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Who We Are

Fiercely Curious is an online art & design collective based in Brooklyn.

We believe in connecting directly with the artists and designers.

erin@fiercelycurious.com

Spencer Merolla
About Spencer Merolla
Having a Bachelor of Arts in Religion, Spencer focuses her practice on the exploration of objects and materials that hold strong personal significance often connected to grief. By repurposing these materials, she transforms these items along with the meaning they imbued breaking through the deep isolation associated with mourning. Spencer's most recent work reflects on her own political post election disappointment and our current state of affairs, climate change.

Using hair, funeral clothes and ash as her medium, Spencer breathes new life into everything she touches. Her insightful work reflects on the beauty from within and sheds light on... read more
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Art by Spencer Merolla

Funeral Clothes Project

Hairwork


In conversation with Spencer Merolla

Erin: What are you curious about?

Spencer: I am curious about everything! I’m a generalist and so I like learning about all kinds of random things and seeing them intersect in unexpected ways. This is really helpful in my process, not just on the conceptual level but on the technical; if I develop familiarity with a lot of different materials and their uses, I find myself better able to predict how they might behave when I push them in new ways. I think one of the greatest joys in life is discovering some whole area of knowledge that for whatever reason you've never explored before, whether it’s birds or the chemistry of household cleaners or knot tying. History is particularly interesting, insofar as it it enables us to observe how something with which we are familiar has changed over time, offering insights as to "how we got here."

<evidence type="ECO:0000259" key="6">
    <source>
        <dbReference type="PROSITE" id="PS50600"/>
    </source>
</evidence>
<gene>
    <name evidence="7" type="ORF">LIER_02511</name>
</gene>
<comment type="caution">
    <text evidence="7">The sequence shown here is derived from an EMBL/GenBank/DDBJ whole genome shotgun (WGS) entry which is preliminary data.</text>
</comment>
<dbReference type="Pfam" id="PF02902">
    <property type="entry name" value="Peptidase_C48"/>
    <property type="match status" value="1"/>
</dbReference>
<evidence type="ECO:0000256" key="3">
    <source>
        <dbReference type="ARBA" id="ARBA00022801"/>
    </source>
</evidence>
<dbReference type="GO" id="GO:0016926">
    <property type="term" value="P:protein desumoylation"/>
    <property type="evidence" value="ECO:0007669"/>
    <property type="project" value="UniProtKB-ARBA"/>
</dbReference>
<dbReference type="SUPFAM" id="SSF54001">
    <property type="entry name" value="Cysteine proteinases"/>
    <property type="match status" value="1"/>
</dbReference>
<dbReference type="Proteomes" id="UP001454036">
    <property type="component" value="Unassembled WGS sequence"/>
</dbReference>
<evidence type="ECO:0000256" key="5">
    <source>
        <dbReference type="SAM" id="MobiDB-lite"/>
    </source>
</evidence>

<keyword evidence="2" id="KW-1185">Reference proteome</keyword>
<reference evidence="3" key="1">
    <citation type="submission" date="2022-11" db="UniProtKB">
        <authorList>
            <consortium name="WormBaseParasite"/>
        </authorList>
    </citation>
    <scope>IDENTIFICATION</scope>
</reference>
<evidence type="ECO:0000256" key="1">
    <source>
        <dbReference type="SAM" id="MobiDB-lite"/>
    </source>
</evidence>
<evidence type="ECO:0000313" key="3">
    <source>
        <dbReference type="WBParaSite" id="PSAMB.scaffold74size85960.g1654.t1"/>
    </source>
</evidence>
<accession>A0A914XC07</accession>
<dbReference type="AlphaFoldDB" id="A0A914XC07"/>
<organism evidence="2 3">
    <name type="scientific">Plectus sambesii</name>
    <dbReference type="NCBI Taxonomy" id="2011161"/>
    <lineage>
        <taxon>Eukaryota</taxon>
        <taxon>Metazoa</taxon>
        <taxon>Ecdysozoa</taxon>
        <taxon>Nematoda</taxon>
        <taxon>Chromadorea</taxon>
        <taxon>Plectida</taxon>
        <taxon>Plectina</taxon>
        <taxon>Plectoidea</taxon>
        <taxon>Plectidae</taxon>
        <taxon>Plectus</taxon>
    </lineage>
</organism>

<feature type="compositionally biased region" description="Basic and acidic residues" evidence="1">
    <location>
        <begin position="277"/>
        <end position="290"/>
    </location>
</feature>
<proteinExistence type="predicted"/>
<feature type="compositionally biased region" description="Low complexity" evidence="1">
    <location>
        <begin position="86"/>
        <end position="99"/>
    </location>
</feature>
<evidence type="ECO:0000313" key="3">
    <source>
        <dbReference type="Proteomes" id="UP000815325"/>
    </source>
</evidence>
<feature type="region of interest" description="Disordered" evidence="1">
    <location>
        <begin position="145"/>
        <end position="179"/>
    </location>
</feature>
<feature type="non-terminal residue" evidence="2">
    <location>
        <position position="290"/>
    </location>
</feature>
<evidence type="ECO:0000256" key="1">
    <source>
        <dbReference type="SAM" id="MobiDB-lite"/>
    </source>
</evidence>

As to what I’m curious about at the moment, I’m curious about solar energy. I’m curious about glue. I’m curious about our relationship to material goods (art objects among them) and the prospect that they may outlive us not just as individual people but as a species. I’m curious—and terrified by—fossil capitalism, how it represents an existential threat but also something with which we refuse to part ways. And I’m curious about human memory—I have a terrible memory, but memory is how we construct a sense of self.

Erin: Describe your art and describe your process.

Spencer: My process is mostly in my head, that is to say, the starting point is a confluence of ideas rather than an organic process of playing with the materials themselves. I am drawn to materials with strong emotional and cultural associations, and I imagine ways in which they can be transformed or recontextualized to prompt questions about those associations. There is always an element of surprise in creating with materials with their own physical properties, but usually I have a pretty specific idea of where I want to end up, so it’s about getting it to a place where the idea, the material and its transformation is compelling as a whole.

Erin: When I met you, human hair was your medium of choice. Tell us more about your Hairwork series.